MRIs and other advanced imaging technologies may soon help doctors identify a patient’s body fat composition — a key factor in metabolic disorders associated with diabetes, as well as heart disease and cancer.
In a new report in the journal Diabetes Technology & Therapeutics, a team of specialists from University of Colorado Denver School of Medicine, Aurora, describe how new uses of noninvasive imaging tests — such as computed tomography (CT), magnetic resonance (MR), and positron emission tomography (PET) — are likely to play an ever-increasing role in evaluating and managing patients with diabetes by tracking body fat.
Assessing changes in fat composition and distribution in the body can provide doctors important information about a patient’s risk from diabetes, cardiovascular disease, and cancer, said the scientists —Kavita Garg, M.D., Samuel Chang, M.D., and Ann Scherzinger.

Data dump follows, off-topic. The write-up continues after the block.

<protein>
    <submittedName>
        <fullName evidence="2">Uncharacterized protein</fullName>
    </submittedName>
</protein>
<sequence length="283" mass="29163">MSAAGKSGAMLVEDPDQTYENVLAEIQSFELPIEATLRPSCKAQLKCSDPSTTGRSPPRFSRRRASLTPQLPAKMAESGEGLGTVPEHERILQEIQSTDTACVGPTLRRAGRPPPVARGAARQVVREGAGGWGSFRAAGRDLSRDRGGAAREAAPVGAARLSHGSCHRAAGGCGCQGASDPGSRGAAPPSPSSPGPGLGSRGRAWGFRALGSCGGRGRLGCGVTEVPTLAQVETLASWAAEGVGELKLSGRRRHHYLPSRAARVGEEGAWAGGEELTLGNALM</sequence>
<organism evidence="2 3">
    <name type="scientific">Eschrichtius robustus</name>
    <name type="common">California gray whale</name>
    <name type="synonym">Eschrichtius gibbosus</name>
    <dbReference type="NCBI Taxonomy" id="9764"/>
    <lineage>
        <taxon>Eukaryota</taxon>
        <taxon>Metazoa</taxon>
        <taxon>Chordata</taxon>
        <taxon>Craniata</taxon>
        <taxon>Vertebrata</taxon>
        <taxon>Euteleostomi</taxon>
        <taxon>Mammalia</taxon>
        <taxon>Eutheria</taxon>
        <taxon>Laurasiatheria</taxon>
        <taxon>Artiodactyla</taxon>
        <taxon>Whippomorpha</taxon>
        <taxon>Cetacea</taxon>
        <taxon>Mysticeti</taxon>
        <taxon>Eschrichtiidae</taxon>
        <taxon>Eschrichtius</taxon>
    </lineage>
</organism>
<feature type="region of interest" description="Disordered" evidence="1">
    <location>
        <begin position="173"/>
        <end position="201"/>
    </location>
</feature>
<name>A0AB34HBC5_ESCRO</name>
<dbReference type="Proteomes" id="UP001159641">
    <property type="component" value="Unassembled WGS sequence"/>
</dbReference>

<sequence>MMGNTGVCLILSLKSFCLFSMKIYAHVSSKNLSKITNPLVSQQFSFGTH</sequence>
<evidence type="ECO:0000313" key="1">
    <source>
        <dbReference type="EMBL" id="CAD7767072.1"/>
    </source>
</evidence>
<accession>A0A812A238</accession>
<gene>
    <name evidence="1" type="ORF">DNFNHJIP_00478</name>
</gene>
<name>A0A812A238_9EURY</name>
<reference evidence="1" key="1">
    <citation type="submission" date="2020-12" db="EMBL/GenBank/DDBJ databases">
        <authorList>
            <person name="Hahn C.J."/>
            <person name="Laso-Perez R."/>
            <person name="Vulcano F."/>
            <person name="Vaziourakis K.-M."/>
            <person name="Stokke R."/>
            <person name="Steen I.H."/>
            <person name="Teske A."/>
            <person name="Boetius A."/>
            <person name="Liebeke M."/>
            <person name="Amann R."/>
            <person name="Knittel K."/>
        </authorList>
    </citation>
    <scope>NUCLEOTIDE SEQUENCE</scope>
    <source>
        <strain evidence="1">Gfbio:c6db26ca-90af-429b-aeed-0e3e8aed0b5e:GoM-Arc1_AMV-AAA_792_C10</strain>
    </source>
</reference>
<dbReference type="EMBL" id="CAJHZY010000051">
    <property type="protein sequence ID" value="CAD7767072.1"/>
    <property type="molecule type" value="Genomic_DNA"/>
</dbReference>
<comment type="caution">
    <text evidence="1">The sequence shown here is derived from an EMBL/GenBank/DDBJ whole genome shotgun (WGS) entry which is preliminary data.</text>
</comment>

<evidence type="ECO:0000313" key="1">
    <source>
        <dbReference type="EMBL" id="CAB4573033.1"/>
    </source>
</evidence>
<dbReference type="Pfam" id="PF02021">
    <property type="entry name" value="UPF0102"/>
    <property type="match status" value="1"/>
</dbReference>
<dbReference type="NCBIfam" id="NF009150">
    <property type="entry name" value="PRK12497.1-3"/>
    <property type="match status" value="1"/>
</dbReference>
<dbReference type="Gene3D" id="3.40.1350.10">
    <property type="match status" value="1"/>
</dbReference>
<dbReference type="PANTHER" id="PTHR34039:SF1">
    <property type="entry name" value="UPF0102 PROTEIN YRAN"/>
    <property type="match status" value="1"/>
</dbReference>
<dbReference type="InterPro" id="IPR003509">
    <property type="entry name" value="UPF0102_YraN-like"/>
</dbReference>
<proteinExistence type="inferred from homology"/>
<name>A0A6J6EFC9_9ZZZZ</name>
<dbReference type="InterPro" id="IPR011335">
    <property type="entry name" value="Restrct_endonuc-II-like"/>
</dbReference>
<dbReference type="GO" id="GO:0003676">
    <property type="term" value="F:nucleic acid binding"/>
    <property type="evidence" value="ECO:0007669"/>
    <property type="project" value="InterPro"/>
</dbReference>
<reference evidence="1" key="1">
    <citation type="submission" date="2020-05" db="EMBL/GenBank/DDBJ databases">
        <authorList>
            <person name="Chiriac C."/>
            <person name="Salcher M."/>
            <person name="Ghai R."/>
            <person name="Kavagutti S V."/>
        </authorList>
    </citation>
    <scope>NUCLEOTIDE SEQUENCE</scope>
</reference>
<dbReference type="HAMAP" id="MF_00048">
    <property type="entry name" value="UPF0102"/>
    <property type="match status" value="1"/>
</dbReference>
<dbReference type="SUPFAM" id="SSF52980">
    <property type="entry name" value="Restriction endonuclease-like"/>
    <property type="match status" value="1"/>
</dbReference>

Scans can also can also help distinguish between different types of fat, which can have different effects on metabolism and pose different disease risks. The research suggest such noninvasive imaging tests may even be able to replace the need for biopsies, aid in early disease detection, and identify abnormalities in tissues such as heart muscle before a disorder becomes symptomatic.
"Currently, imaging techniques are not routinely done in people with diabetes," says Viswanathan Mohan, M.D., a World Health Organization public health specialist, in an accompanying editorial.
With the increase in diabetes rates worldwide, Dr. Mohan noted: "The article by Garg et. al. is a trend-setter because this could change the way we routinely screen for these conditions in people with diabetes."
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